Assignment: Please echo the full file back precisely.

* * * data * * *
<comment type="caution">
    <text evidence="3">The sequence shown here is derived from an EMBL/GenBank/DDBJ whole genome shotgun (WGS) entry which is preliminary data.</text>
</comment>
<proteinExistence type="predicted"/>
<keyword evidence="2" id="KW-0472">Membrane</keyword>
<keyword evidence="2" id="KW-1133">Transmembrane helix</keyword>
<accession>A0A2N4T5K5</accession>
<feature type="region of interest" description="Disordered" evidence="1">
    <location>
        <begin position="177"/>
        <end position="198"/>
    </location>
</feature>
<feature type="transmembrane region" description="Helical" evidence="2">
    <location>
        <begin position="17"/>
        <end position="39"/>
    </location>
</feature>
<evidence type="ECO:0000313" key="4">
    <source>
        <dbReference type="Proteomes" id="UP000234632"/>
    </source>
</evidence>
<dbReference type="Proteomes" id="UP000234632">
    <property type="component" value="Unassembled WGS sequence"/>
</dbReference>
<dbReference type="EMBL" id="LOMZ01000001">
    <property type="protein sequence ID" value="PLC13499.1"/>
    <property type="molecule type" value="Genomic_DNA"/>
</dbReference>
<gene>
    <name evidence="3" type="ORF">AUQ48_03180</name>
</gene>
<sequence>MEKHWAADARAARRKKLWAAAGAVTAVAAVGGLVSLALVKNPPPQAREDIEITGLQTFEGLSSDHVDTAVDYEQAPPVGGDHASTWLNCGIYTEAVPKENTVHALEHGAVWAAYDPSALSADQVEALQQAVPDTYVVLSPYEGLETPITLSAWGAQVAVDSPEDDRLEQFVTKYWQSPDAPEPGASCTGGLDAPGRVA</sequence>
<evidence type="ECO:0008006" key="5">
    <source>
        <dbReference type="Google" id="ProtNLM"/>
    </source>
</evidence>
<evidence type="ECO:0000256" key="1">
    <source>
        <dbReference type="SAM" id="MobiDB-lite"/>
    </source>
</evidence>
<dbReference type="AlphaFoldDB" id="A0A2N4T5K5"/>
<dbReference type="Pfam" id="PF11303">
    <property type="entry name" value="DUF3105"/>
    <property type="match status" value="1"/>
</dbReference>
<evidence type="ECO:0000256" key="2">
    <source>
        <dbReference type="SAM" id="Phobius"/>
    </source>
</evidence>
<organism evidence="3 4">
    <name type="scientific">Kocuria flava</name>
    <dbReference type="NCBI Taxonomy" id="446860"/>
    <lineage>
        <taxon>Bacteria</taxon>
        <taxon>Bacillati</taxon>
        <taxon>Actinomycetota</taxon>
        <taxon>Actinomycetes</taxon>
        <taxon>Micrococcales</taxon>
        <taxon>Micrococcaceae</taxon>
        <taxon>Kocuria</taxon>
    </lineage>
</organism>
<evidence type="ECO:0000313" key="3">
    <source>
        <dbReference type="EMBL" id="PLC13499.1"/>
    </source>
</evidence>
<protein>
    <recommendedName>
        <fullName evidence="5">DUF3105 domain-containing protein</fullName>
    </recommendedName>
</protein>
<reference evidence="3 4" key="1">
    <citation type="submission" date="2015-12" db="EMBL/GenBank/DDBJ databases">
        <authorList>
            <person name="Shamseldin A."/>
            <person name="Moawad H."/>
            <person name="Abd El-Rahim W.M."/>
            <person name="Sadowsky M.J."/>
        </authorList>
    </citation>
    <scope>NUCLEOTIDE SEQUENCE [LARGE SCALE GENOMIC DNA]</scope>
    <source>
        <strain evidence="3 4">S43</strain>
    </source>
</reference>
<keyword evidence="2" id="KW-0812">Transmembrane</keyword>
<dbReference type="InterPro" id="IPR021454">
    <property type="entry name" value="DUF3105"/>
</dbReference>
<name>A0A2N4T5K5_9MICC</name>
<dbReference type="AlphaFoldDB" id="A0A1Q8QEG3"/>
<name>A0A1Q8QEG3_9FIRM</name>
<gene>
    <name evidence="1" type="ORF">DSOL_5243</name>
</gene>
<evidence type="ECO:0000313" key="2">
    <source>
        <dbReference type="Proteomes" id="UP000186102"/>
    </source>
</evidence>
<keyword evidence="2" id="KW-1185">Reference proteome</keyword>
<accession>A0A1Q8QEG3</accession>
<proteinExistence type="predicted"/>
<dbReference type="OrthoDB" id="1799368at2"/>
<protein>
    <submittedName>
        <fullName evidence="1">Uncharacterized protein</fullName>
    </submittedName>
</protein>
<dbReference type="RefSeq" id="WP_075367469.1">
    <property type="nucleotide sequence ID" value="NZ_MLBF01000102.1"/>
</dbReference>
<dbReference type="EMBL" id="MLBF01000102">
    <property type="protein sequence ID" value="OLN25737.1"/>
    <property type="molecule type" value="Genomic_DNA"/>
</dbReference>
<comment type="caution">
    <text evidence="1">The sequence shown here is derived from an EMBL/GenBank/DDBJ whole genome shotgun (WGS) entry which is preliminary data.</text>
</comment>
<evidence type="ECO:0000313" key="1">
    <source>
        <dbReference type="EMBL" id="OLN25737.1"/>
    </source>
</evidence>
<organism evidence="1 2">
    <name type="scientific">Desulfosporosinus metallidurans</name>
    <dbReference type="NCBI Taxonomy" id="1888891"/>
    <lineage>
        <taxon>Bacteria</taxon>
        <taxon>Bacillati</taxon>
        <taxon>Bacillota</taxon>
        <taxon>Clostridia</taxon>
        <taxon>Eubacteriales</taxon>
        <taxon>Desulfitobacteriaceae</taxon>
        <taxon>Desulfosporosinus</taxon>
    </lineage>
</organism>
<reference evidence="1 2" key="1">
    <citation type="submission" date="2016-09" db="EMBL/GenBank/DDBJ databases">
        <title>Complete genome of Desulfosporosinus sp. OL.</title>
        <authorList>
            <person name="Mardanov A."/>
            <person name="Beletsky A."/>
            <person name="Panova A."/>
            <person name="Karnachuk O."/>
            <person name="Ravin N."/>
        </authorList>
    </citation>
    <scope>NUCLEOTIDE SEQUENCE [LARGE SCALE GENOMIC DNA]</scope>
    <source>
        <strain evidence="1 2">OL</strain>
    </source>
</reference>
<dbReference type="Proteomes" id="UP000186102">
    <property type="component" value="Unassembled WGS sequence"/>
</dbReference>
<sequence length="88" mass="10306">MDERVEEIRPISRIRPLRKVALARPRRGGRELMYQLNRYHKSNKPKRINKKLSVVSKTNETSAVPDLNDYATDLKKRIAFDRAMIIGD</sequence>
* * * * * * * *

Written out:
<comment type="caution">
    <text evidence="3">The sequence shown here is derived from an EMBL/GenBank/DDBJ whole genome shotgun (WGS) entry which is preliminary data.</text>
</comment>
<proteinExistence type="predicted"/>
<keyword evidence="2" id="KW-0472">Membrane</keyword>
<keyword evidence="2" id="KW-1133">Transmembrane helix</keyword>
<accession>A0A2N4T5K5</accession>
<feature type="region of interest" description="Disordered" evidence="1">
    <location>
        <begin position="177"/>
        <end position="198"/>
    </location>
</feature>
<feature type="transmembrane region" description="Helical" evidence="2">
    <location>
        <begin position="17"/>
        <end position="39"/>
    </location>
</feature>
<evidence type="ECO:0000313" key="4">
    <source>
        <dbReference type="Proteomes" id="UP000234632"/>
    </source>
</evidence>
<dbReference type="Proteomes" id="UP000234632">
    <property type="component" value="Unassembled WGS sequence"/>
</dbReference>
<dbReference type="EMBL" id="LOMZ01000001">
    <property type="protein sequence ID" value="PLC13499.1"/>
    <property type="molecule type" value="Genomic_DNA"/>
</dbReference>
<gene>
    <name evidence="3" type="ORF">AUQ48_03180</name>
</gene>
<sequence>MEKHWAADARAARRKKLWAAAGAVTAVAAVGGLVSLALVKNPPPQAREDIEITGLQTFEGLSSDHVDTAVDYEQAPPVGGDHASTWLNCGIYTEAVPKENTVHALEHGAVWAAYDPSALSADQVEALQQAVPDTYVVLSPYEGLETPITLSAWGAQVAVDSPEDDRLEQFVTKYWQSPDAPEPGASCTGGLDAPGRVA</sequence>
<evidence type="ECO:0008006" key="5">
    <source>
        <dbReference type="Google" id="ProtNLM"/>
    </source>
</evidence>
<evidence type="ECO:0000256" key="1">
    <source>
        <dbReference type="SAM" id="MobiDB-lite"/>
    </source>
</evidence>
<dbReference type="AlphaFoldDB" id="A0A2N4T5K5"/>
<dbReference type="Pfam" id="PF11303">
    <property type="entry name" value="DUF3105"/>
    <property type="match status" value="1"/>
</dbReference>
<evidence type="ECO:0000256" key="2">
    <source>
        <dbReference type="SAM" id="Phobius"/>
    </source>
</evidence>
<organism evidence="3 4">
    <name type="scientific">Kocuria flava</name>
    <dbReference type="NCBI Taxonomy" id="446860"/>
    <lineage>
        <taxon>Bacteria</taxon>
        <taxon>Bacillati</taxon>
        <taxon>Actinomycetota</taxon>
        <taxon>Actinomycetes</taxon>
        <taxon>Micrococcales</taxon>
        <taxon>Micrococcaceae</taxon>
        <taxon>Kocuria</taxon>
    </lineage>
</organism>
<evidence type="ECO:0000313" key="3">
    <source>
        <dbReference type="EMBL" id="PLC13499.1"/>
    </source>
</evidence>
<protein>
    <recommendedName>
        <fullName evidence="5">DUF3105 domain-containing protein</fullName>
    </recommendedName>
</protein>
<reference evidence="3 4" key="1">
    <citation type="submission" date="2015-12" db="EMBL/GenBank/DDBJ databases">
        <authorList>
            <person name="Shamseldin A."/>
            <person name="Moawad H."/>
            <person name="Abd El-Rahim W.M."/>
            <person name="Sadowsky M.J."/>
        </authorList>
    </citation>
    <scope>NUCLEOTIDE SEQUENCE [LARGE SCALE GENOMIC DNA]</scope>
    <source>
        <strain evidence="3 4">S43</strain>
    </source>
</reference>
<keyword evidence="2" id="KW-0812">Transmembrane</keyword>
<dbReference type="InterPro" id="IPR021454">
    <property type="entry name" value="DUF3105"/>
</dbReference>
<name>A0A2N4T5K5_9MICC</name>
<dbReference type="AlphaFoldDB" id="A0A1Q8QEG3"/>
<name>A0A1Q8QEG3_9FIRM</name>
<gene>
    <name evidence="1" type="ORF">DSOL_5243</name>
</gene>
<evidence type="ECO:0000313" key="2">
    <source>
        <dbReference type="Proteomes" id="UP000186102"/>
    </source>
</evidence>
<keyword evidence="2" id="KW-1185">Reference proteome</keyword>
<accession>A0A1Q8QEG3</accession>
<proteinExistence type="predicted"/>
<dbReference type="OrthoDB" id="1799368at2"/>
<protein>
    <submittedName>
        <fullName evidence="1">Uncharacterized protein</fullName>
    </submittedName>
</protein>
<dbReference type="RefSeq" id="WP_075367469.1">
    <property type="nucleotide sequence ID" value="NZ_MLBF01000102.1"/>
</dbReference>
<dbReference type="EMBL" id="MLBF01000102">
    <property type="protein sequence ID" value="OLN25737.1"/>
    <property type="molecule type" value="Genomic_DNA"/>
</dbReference>
<comment type="caution">
    <text evidence="1">The sequence shown here is derived from an EMBL/GenBank/DDBJ whole genome shotgun (WGS) entry which is preliminary data.</text>
</comment>
<evidence type="ECO:0000313" key="1">
    <source>
        <dbReference type="EMBL" id="OLN25737.1"/>
    </source>
</evidence>
<organism evidence="1 2">
    <name type="scientific">Desulfosporosinus metallidurans</name>
    <dbReference type="NCBI Taxonomy" id="1888891"/>
    <lineage>
        <taxon>Bacteria</taxon>
        <taxon>Bacillati</taxon>
        <taxon>Bacillota</taxon>
        <taxon>Clostridia</taxon>
        <taxon>Eubacteriales</taxon>
        <taxon>Desulfitobacteriaceae</taxon>
        <taxon>Desulfosporosinus</taxon>
    </lineage>
</organism>
<reference evidence="1 2" key="1">
    <citation type="submission" date="2016-09" db="EMBL/GenBank/DDBJ databases">
        <title>Complete genome of Desulfosporosinus sp. OL.</title>
        <authorList>
            <person name="Mardanov A."/>
            <person name="Beletsky A."/>
            <person name="Panova A."/>
            <person name="Karnachuk O."/>
            <person name="Ravin N."/>
        </authorList>
    </citation>
    <scope>NUCLEOTIDE SEQUENCE [LARGE SCALE GENOMIC DNA]</scope>
    <source>
        <strain evidence="1 2">OL</strain>
    </source>
</reference>
<dbReference type="Proteomes" id="UP000186102">
    <property type="component" value="Unassembled WGS sequence"/>
</dbReference>
<sequence length="88" mass="10306">MDERVEEIRPISRIRPLRKVALARPRRGGRELMYQLNRYHKSNKPKRINKKLSVVSKTNETSAVPDLNDYATDLKKRIAFDRAMIIGD</sequence>